About Us Contact Us Privacy Policy Terms of Use DMCA Opt-out of personalized ads
© Copyright 2023 Market Realist. Market Realist is a registered trademark. All Rights Reserved. People may receive compensation for some links to products and services on this website. Offers may be subject to change without notice.

Here’s How This Waukesha County Resident Lost $17,000 in Bitcoin Scam

The resident noticed a false payment of $19.98 on his Apple account, called Apple support, and later parted ways with his $17,000. 
Cover Image Source: Waukesha County resident lost $17,000 in Bitcoin scam | Unsplash | Photo by General Bytes
Cover Image Source: Waukesha County resident lost $17,000 in Bitcoin scam | Unsplash | Photo by General Bytes

A gas station is the last place where one would expect to be scammed. However, something similar happened to a man in Waukesha County. A man who noticed a false payment of $19.98 on his Apple account called Apple support and lost $17,000, per FOX6 News Milwaukee

Image Source: Pixabay (representative image) | Image by Pete Linforth
Bitcoin | Pixabay | Image by Pete Linforth

It is not very clear how the man lost his money but the person who posed as the Apple executive was not with the company at all. The warrant mentions that the man who posed as the Apple executive identified as "Alex" later transferred the man to Topwn Bank, where he already had an account. There the man spoke with someone who posed as the bank's worker and asked him to withdraw $17,000 from his account to "verify his identity."

This man who identified as "George" then gave him instructions to deposit the funds into the Bitcoin machine at Genesee Food Mart and then into an account that "George" had set up for him. The man later told the investigators that there was a warning on the kiosk that was put up to help people avoid scams but detectives said that "George" assured the man that his money was in safe hands and would be wired back to him in just four to six hours. "I’m fearful. I’m afraid to go anywhere. I’m afraid to tell anyone," said Malec who lost $17,000.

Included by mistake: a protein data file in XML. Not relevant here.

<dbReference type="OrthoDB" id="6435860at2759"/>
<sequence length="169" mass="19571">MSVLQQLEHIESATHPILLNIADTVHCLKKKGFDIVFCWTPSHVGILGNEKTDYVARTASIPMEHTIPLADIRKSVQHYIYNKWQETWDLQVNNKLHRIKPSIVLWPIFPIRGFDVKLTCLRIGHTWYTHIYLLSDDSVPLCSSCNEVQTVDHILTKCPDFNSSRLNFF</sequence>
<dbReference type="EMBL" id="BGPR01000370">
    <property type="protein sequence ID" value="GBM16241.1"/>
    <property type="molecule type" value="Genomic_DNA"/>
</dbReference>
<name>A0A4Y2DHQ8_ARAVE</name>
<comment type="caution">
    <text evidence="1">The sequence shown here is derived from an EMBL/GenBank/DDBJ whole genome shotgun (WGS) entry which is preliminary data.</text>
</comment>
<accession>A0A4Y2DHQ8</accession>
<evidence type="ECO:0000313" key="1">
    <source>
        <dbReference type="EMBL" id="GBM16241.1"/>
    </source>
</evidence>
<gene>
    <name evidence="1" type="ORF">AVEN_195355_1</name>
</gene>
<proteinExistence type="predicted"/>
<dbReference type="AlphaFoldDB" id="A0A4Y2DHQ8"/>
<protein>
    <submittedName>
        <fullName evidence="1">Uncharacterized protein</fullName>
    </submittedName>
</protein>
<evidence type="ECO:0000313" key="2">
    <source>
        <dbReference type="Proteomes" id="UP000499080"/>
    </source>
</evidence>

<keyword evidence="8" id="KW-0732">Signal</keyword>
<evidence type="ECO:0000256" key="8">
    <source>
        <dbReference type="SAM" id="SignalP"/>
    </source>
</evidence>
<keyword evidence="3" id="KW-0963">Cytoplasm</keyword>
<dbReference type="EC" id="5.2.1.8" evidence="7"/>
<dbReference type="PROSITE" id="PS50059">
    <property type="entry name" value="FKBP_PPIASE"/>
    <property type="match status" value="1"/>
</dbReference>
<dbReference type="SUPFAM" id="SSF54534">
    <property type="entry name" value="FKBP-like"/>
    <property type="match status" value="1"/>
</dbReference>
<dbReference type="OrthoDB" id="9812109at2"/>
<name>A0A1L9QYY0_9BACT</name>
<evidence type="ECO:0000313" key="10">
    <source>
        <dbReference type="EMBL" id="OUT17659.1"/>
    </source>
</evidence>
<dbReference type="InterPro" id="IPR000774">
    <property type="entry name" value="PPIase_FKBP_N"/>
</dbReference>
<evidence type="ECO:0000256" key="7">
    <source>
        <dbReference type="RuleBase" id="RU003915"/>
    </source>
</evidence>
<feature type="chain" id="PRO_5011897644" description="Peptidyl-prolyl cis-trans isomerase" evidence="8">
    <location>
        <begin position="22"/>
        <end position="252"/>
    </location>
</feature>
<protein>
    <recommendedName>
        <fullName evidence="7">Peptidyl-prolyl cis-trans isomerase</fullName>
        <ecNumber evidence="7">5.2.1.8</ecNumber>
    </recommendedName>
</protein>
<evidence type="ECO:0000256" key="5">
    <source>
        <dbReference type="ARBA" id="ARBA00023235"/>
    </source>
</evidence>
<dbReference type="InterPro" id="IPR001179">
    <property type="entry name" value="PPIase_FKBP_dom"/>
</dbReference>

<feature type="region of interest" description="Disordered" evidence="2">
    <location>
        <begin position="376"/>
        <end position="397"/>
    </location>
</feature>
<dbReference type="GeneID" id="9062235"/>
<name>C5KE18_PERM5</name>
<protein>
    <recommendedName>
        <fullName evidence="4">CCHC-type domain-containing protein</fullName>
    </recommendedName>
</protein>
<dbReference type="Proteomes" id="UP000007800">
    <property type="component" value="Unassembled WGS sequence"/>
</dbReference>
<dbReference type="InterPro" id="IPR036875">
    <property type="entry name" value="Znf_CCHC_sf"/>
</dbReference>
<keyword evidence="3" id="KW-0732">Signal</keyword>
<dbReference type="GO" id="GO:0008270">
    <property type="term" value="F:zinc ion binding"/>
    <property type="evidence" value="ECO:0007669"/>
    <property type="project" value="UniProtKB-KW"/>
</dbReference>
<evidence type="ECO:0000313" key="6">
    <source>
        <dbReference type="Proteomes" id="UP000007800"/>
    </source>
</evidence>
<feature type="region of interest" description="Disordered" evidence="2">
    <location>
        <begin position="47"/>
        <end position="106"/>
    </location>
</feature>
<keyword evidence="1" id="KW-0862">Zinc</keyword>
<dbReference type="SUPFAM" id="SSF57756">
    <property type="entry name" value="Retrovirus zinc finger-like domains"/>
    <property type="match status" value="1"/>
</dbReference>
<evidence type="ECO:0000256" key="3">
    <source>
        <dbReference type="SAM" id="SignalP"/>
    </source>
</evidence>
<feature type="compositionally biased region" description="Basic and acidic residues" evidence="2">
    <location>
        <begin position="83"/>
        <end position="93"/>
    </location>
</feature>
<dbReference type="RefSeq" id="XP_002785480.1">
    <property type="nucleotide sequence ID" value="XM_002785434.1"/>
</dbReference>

The Waukesha County Sheriff's Department will hold a cybersecurity class to spread awareness about scams like phishing and talk about safe browsing habits. 

According to CoinDesk, losses from crypto investments in the US totaled $3.94 billion in 2023, which was an increase of 53% compared to $2.57 billion in 2022. "Fraudsters are increasingly using custodial accounts held at financial institutions for cryptocurrency exchanges or third-party payment processors, or having targeted individuals send funds directly to these platforms where funds are quickly dispersed," the report said.

Americans are losing their savings to online tax scams. Image Source: Unsplash|Photo by Dmytro Demidko
Americans are losing their savings to online scams (representative image) | Unsplash | Photo by Dmytro Demidko

Losses from investment scams are also the most common cybercrime in 2023 with over a third of the total $12.5 billion, according to the report. FTC also reported how the scammers are constantly working on changing tactics." People reported skyrocketing losses through bank transfer and cryptocurrency," the FTC said. The FTC also warned everyone against fake employees for big companies like Amazon and Apple which was also seen in Malec's case. 

"A fake Amazon employee might transfer you to a fake bank or even a fake FBI or FTC employee for fake help," FTC said. Furthermore, the FTC said that scammers also use fake giveaways and discounts to conduct criminal activity such as money laundering, and more.


With 2023 being the year of recovery for cryptocurrency, it's understandable that scammers are again looking at ways to encash the boom in the industry. Many scammers now rely on romance scam tactics which use social engineering to build relationships with victims and later take advantage of the built trust to scam them.